Indiana Senate approves diluted state smoking ban

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For all the bluster a statewide smoking ban sparked at the beginning of the 2012 legislative session, the version Indiana lawmakers may end up approving seems little more than a wisp of smoke.

The Senate approved a statewide ban Wednesday for the first time in its history, with 13 Democrats joining 16 Republicans for a 29-21 vote. But the proposal passed hardly resembles the one the House has approved six times in recent years.

"The bill has so many exemptions it's unacceptable," said Amanda Estridge, Indiana lobbyist for the American Cancer Society, which has opposed smoking bans in the past for not covering enough businesses.

Senators added exemptions for bars, charity gambling operations, veterans' homes and nursing homes. They also expanded exemptions the House had added for private clubs, such as the VFW and American Legion, and the state's gambling industry, which would be protected statewide from local restrictions.

By the end of the exercise, Senate supporters said the "horrible bill" was the best they could do and will seek to salvage it in final negotiations with House lawmakers.

Indiana's legislative leaders have said they plan to end the 2012 session March 9, which gives negotiators just over a week to come up with a compromise.

Senate Democratic Leader Vi Simpson, of Bloomington, said the proposed ban was a health issue.

"When I'm around somebody who smokes, I have to breathe that air. ... It's shared air. And we know the effects of secondhand smoke," she said.

But the additional exemptions secured critical support among senators who had previously opposed a ban. Senate President Pro Tem David Long, R-Fort Wayne, held himself out as the prime example, saying the exemption for bars made him change his mind.

"For the first time, I'm going to support a smoking ban today," he said.

Long said he felt strongly that people ought to be able to work in a smoke-free environment but also wanted to see smoking allowed in bars. He said that only adults are allowed to enter bars, and adults have a choice about being exposed to smoke that children don't.

Roughly two months ago, the ban appeared to have significant momentum. Gov. Mitch Daniels included a statewide smoking ban in his final legislative agenda, and Senate lawmakers said it was time for the issue to get a vote.

But with the ban in trouble, Gary Democratic Rep. Charlie Brown, who co-authored the tougher House proposal with Cicero Republican Rep. Eric Turner, said Daniels needs to begin lobbying for the measure.

"We're going to have to rely heavily on the governor, the governor has got to get more active in this thing, if in fact he has a keen interest in public policy on smoke-free air," Brown said shortly after the Senate voted.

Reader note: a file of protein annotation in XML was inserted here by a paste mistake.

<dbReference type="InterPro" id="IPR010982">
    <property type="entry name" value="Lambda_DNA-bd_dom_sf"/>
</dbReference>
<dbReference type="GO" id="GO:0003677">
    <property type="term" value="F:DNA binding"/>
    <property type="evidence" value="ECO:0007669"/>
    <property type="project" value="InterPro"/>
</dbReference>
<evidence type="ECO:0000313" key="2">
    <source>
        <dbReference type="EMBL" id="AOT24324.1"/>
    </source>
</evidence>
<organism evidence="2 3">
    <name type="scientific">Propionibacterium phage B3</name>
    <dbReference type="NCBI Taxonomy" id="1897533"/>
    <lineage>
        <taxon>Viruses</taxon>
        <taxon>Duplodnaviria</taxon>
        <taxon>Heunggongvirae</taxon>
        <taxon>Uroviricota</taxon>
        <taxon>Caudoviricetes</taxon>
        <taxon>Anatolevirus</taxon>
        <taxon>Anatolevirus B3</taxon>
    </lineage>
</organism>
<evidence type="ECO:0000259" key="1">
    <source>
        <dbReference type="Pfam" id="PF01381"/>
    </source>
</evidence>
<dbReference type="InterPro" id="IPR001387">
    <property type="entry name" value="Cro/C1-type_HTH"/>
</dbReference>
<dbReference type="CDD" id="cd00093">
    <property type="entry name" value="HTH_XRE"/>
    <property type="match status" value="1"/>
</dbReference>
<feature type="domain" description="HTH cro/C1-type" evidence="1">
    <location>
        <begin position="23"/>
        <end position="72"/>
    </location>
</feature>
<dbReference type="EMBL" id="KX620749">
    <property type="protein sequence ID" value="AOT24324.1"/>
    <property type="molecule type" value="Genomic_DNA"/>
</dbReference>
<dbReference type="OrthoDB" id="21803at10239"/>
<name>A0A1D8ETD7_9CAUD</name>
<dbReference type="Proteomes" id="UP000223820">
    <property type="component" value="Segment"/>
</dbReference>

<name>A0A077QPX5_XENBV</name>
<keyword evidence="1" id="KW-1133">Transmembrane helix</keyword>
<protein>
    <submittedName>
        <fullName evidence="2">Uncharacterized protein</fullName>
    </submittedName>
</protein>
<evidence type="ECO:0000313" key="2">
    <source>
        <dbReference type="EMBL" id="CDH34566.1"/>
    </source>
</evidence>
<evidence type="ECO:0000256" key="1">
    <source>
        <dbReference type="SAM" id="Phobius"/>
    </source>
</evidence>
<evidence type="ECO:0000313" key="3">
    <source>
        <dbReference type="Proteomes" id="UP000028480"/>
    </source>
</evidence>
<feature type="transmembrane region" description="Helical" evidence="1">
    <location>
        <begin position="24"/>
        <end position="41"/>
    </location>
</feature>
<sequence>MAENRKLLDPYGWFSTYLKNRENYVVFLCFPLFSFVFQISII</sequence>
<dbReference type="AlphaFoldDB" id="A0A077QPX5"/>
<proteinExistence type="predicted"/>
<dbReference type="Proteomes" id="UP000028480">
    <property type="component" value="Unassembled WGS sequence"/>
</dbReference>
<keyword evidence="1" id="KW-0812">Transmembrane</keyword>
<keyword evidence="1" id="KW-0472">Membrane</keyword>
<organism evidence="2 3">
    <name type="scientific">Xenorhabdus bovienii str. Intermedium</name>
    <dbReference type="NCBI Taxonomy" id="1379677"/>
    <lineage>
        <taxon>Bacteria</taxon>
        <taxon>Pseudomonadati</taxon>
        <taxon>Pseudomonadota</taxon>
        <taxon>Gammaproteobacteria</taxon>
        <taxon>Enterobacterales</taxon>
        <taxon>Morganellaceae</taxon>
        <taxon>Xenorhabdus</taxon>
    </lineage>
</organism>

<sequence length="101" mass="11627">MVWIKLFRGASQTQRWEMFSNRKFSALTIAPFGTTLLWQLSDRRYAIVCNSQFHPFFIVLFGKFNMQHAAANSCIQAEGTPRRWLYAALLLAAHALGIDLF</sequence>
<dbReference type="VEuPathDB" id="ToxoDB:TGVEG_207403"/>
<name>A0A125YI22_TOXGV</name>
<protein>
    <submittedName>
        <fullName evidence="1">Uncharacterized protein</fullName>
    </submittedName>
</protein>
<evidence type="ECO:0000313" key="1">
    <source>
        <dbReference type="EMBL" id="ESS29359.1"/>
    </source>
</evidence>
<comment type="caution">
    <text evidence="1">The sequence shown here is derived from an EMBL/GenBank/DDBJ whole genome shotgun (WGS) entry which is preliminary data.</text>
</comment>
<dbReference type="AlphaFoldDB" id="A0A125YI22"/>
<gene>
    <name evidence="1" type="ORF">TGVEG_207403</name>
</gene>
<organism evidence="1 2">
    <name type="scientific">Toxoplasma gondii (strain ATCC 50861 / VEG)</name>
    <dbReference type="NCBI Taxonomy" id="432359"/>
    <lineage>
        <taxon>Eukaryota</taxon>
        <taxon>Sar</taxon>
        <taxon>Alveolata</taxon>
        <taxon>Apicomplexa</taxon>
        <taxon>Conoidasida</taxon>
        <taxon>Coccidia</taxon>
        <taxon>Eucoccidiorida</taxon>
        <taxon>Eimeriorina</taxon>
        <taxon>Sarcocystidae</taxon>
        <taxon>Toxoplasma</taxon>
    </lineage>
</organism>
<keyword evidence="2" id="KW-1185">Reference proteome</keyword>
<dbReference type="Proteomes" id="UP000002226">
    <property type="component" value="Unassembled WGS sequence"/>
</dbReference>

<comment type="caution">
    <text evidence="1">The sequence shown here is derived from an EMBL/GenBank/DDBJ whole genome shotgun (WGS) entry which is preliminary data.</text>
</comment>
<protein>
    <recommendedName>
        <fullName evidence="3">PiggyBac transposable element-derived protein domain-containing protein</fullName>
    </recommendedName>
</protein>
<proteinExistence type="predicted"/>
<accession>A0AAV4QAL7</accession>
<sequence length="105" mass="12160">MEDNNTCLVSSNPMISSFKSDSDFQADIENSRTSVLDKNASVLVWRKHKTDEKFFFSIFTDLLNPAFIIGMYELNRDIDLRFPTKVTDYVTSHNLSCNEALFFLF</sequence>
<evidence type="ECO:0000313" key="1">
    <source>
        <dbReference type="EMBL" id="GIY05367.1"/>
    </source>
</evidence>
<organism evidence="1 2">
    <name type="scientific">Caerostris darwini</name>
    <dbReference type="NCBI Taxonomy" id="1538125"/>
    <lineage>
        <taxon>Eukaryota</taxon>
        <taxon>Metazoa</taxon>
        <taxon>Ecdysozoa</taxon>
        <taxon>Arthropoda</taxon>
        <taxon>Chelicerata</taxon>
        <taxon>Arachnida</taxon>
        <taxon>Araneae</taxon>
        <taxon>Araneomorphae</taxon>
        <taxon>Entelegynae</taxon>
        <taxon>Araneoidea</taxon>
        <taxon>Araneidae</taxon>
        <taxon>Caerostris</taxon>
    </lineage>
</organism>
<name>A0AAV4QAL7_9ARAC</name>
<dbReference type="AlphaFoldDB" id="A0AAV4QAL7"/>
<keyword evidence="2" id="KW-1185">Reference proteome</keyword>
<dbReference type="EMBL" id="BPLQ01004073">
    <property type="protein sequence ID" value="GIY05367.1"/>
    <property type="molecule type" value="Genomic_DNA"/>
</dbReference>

Daniels' has had an uncharacteristically light presence around the Statehouse this session, often going weeks at a time without scheduling a public appearance in Indianapolis. Instead, he's been traveling around the state and the nation. Earlier in his tenure, Daniels was more of a fixture, especially when pushing major priorities, such as the leasing of the Indiana Toll Road.

A Daniels spokeswoman said he was happy the bill was one step closer to reaching his desk for a signature, but did not answer questions about the governor's lobbying efforts.

As in previous years, arguments over exemptions have threatened to trip up the measure. Several senators who testified before Wednesday's vote said they were no longer sure what the bill stood for because of rampant exemptions.

Most opponents, such as Sen. Phil Boots, R-Crawfordsville, and Sen. Mike Young, R-Indianapolis, argued that they philosophically oppose the government telling them what they can do in their private life.

"Next we'll be telling people how many Snickers bars they can buy in a year," Boots said.


  • when will MN.
    when Minnesota makes this law become to start here which is no smoking in the state is when I know Minnesota really cares and cares about the money they spend.
  • health issues
    I don't smoke anymore. Lets ban the fast food businesses because we all know how harmful grease is to our lives.
  • Workers Too, Not Just Patrons
    So often the focus is on the patrons of a business, but the ban offers protections to those workers who find themselves – as I once did – having to choose between unemployment or accepting an available job in a business where second-hand smoke will be unavoidable. Businesses that admit citizens under the age of 21 shouldn’t be exempt from the ban.
  • smoking is legal
    smoking is legal, businesses are owned by private citizens. private citizens can determine what legal products can be used on their property. people are free to choose the businesses they patronize.
    • Ban Excess Calories